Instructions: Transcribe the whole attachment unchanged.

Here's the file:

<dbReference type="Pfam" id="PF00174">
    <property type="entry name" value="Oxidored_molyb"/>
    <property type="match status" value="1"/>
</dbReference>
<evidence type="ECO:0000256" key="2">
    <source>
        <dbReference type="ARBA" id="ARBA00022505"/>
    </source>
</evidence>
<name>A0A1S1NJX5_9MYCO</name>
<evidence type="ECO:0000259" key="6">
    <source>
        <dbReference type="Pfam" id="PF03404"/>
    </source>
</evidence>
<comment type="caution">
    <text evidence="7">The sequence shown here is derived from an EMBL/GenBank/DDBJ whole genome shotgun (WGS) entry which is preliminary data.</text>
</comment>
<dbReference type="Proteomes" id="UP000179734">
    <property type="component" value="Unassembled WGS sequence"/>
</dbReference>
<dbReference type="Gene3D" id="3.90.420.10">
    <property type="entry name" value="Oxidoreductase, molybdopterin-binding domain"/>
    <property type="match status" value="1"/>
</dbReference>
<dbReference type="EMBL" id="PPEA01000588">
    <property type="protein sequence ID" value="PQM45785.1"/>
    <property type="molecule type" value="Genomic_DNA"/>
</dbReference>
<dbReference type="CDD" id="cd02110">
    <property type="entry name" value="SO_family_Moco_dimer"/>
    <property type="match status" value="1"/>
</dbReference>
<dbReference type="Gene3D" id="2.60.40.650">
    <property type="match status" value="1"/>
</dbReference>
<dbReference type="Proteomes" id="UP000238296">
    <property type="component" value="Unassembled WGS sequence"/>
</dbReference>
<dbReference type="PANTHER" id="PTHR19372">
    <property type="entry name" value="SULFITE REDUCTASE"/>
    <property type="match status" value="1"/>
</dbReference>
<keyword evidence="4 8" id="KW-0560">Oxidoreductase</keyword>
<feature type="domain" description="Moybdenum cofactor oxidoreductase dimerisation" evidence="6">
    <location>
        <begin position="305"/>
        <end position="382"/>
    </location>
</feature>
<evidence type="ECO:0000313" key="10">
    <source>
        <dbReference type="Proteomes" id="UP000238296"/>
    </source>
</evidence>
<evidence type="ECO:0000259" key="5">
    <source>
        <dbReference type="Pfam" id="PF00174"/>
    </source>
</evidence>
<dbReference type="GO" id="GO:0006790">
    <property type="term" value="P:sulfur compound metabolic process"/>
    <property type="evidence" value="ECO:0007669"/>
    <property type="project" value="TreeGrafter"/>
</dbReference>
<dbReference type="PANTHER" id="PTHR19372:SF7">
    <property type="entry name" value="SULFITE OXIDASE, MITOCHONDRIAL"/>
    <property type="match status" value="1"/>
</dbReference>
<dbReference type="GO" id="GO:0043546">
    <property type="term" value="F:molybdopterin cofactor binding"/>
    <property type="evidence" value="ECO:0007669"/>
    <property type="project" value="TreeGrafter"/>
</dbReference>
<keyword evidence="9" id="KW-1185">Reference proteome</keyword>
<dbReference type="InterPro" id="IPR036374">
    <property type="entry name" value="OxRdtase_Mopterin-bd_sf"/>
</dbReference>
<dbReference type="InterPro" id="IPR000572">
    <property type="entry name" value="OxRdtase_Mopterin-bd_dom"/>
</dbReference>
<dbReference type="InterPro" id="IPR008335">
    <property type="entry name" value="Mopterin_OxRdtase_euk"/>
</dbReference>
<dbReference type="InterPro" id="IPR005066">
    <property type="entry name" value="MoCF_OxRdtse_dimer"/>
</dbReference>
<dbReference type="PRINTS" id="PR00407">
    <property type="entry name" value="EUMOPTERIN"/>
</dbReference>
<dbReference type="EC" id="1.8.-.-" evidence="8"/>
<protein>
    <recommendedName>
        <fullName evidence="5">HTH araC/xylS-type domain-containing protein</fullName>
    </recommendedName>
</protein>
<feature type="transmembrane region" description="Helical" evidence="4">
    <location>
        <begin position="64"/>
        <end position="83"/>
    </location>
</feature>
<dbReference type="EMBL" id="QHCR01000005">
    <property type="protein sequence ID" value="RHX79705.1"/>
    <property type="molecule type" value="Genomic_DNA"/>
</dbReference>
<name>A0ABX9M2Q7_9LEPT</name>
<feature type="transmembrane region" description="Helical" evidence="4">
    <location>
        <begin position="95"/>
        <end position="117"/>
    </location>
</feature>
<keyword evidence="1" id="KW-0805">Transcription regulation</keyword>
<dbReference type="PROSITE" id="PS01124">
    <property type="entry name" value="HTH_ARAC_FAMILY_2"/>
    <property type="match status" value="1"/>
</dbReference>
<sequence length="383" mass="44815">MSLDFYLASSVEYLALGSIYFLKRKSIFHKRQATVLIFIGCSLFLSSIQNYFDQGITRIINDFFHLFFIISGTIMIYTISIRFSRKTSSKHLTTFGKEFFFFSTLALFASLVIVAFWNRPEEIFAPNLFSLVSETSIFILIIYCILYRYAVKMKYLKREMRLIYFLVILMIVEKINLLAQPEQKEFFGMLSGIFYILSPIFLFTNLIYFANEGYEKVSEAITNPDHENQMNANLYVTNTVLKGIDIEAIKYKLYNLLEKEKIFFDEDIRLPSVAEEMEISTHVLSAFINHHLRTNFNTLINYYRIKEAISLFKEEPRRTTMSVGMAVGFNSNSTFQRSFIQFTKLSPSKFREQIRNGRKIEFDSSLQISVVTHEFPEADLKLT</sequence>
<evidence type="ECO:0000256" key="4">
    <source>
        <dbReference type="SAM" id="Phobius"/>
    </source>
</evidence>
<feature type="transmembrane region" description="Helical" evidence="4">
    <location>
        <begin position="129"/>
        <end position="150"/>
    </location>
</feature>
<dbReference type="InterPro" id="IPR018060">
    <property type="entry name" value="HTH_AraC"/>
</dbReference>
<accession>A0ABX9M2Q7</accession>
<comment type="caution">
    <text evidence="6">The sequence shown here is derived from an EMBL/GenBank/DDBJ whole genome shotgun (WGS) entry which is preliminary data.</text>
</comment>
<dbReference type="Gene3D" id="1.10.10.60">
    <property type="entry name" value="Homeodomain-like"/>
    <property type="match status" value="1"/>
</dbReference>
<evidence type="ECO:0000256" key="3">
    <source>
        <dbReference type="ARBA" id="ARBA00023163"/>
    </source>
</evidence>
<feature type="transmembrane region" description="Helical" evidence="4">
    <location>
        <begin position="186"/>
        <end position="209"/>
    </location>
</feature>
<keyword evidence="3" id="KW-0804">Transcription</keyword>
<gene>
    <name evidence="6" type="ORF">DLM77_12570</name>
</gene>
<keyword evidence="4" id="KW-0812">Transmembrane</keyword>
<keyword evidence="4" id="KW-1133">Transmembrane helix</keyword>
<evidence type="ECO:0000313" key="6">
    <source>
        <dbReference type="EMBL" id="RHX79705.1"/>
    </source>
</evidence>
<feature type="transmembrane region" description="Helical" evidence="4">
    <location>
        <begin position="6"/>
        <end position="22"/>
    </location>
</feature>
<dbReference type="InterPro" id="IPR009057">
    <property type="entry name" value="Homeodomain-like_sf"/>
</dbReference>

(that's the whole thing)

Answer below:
<dbReference type="Pfam" id="PF00174">
    <property type="entry name" value="Oxidored_molyb"/>
    <property type="match status" value="1"/>
</dbReference>
<evidence type="ECO:0000256" key="2">
    <source>
        <dbReference type="ARBA" id="ARBA00022505"/>
    </source>
</evidence>
<name>A0A1S1NJX5_9MYCO</name>
<evidence type="ECO:0000259" key="6">
    <source>
        <dbReference type="Pfam" id="PF03404"/>
    </source>
</evidence>
<comment type="caution">
    <text evidence="7">The sequence shown here is derived from an EMBL/GenBank/DDBJ whole genome shotgun (WGS) entry which is preliminary data.</text>
</comment>
<dbReference type="Proteomes" id="UP000179734">
    <property type="component" value="Unassembled WGS sequence"/>
</dbReference>
<dbReference type="Gene3D" id="3.90.420.10">
    <property type="entry name" value="Oxidoreductase, molybdopterin-binding domain"/>
    <property type="match status" value="1"/>
</dbReference>
<dbReference type="EMBL" id="PPEA01000588">
    <property type="protein sequence ID" value="PQM45785.1"/>
    <property type="molecule type" value="Genomic_DNA"/>
</dbReference>
<dbReference type="CDD" id="cd02110">
    <property type="entry name" value="SO_family_Moco_dimer"/>
    <property type="match status" value="1"/>
</dbReference>
<dbReference type="Gene3D" id="2.60.40.650">
    <property type="match status" value="1"/>
</dbReference>
<dbReference type="Proteomes" id="UP000238296">
    <property type="component" value="Unassembled WGS sequence"/>
</dbReference>
<dbReference type="PANTHER" id="PTHR19372">
    <property type="entry name" value="SULFITE REDUCTASE"/>
    <property type="match status" value="1"/>
</dbReference>
<keyword evidence="4 8" id="KW-0560">Oxidoreductase</keyword>
<feature type="domain" description="Moybdenum cofactor oxidoreductase dimerisation" evidence="6">
    <location>
        <begin position="305"/>
        <end position="382"/>
    </location>
</feature>
<evidence type="ECO:0000313" key="10">
    <source>
        <dbReference type="Proteomes" id="UP000238296"/>
    </source>
</evidence>
<evidence type="ECO:0000259" key="5">
    <source>
        <dbReference type="Pfam" id="PF00174"/>
    </source>
</evidence>
<dbReference type="GO" id="GO:0006790">
    <property type="term" value="P:sulfur compound metabolic process"/>
    <property type="evidence" value="ECO:0007669"/>
    <property type="project" value="TreeGrafter"/>
</dbReference>
<dbReference type="PANTHER" id="PTHR19372:SF7">
    <property type="entry name" value="SULFITE OXIDASE, MITOCHONDRIAL"/>
    <property type="match status" value="1"/>
</dbReference>
<dbReference type="GO" id="GO:0043546">
    <property type="term" value="F:molybdopterin cofactor binding"/>
    <property type="evidence" value="ECO:0007669"/>
    <property type="project" value="TreeGrafter"/>
</dbReference>
<keyword evidence="9" id="KW-1185">Reference proteome</keyword>
<dbReference type="InterPro" id="IPR036374">
    <property type="entry name" value="OxRdtase_Mopterin-bd_sf"/>
</dbReference>
<dbReference type="InterPro" id="IPR000572">
    <property type="entry name" value="OxRdtase_Mopterin-bd_dom"/>
</dbReference>
<dbReference type="InterPro" id="IPR008335">
    <property type="entry name" value="Mopterin_OxRdtase_euk"/>
</dbReference>
<dbReference type="InterPro" id="IPR005066">
    <property type="entry name" value="MoCF_OxRdtse_dimer"/>
</dbReference>
<dbReference type="PRINTS" id="PR00407">
    <property type="entry name" value="EUMOPTERIN"/>
</dbReference>
<dbReference type="EC" id="1.8.-.-" evidence="8"/>
<protein>
    <recommendedName>
        <fullName evidence="5">HTH araC/xylS-type domain-containing protein</fullName>
    </recommendedName>
</protein>
<feature type="transmembrane region" description="Helical" evidence="4">
    <location>
        <begin position="64"/>
        <end position="83"/>
    </location>
</feature>
<dbReference type="EMBL" id="QHCR01000005">
    <property type="protein sequence ID" value="RHX79705.1"/>
    <property type="molecule type" value="Genomic_DNA"/>
</dbReference>
<name>A0ABX9M2Q7_9LEPT</name>
<feature type="transmembrane region" description="Helical" evidence="4">
    <location>
        <begin position="95"/>
        <end position="117"/>
    </location>
</feature>
<keyword evidence="1" id="KW-0805">Transcription regulation</keyword>
<dbReference type="PROSITE" id="PS01124">
    <property type="entry name" value="HTH_ARAC_FAMILY_2"/>
    <property type="match status" value="1"/>
</dbReference>
<sequence length="383" mass="44815">MSLDFYLASSVEYLALGSIYFLKRKSIFHKRQATVLIFIGCSLFLSSIQNYFDQGITRIINDFFHLFFIISGTIMIYTISIRFSRKTSSKHLTTFGKEFFFFSTLALFASLVIVAFWNRPEEIFAPNLFSLVSETSIFILIIYCILYRYAVKMKYLKREMRLIYFLVILMIVEKINLLAQPEQKEFFGMLSGIFYILSPIFLFTNLIYFANEGYEKVSEAITNPDHENQMNANLYVTNTVLKGIDIEAIKYKLYNLLEKEKIFFDEDIRLPSVAEEMEISTHVLSAFINHHLRTNFNTLINYYRIKEAISLFKEEPRRTTMSVGMAVGFNSNSTFQRSFIQFTKLSPSKFREQIRNGRKIEFDSSLQISVVTHEFPEADLKLT</sequence>
<evidence type="ECO:0000256" key="4">
    <source>
        <dbReference type="SAM" id="Phobius"/>
    </source>
</evidence>
<feature type="transmembrane region" description="Helical" evidence="4">
    <location>
        <begin position="129"/>
        <end position="150"/>
    </location>
</feature>
<dbReference type="InterPro" id="IPR018060">
    <property type="entry name" value="HTH_AraC"/>
</dbReference>
<accession>A0ABX9M2Q7</accession>
<comment type="caution">
    <text evidence="6">The sequence shown here is derived from an EMBL/GenBank/DDBJ whole genome shotgun (WGS) entry which is preliminary data.</text>
</comment>
<dbReference type="Gene3D" id="1.10.10.60">
    <property type="entry name" value="Homeodomain-like"/>
    <property type="match status" value="1"/>
</dbReference>
<evidence type="ECO:0000256" key="3">
    <source>
        <dbReference type="ARBA" id="ARBA00023163"/>
    </source>
</evidence>
<feature type="transmembrane region" description="Helical" evidence="4">
    <location>
        <begin position="186"/>
        <end position="209"/>
    </location>
</feature>
<keyword evidence="3" id="KW-0804">Transcription</keyword>
<gene>
    <name evidence="6" type="ORF">DLM77_12570</name>
</gene>
<keyword evidence="4" id="KW-0812">Transmembrane</keyword>
<keyword evidence="4" id="KW-1133">Transmembrane helix</keyword>
<evidence type="ECO:0000313" key="6">
    <source>
        <dbReference type="EMBL" id="RHX79705.1"/>
    </source>
</evidence>
<feature type="transmembrane region" description="Helical" evidence="4">
    <location>
        <begin position="6"/>
        <end position="22"/>
    </location>
</feature>
<dbReference type="InterPro" id="IPR009057">
    <property type="entry name" value="Homeodomain-like_sf"/>
</dbReference>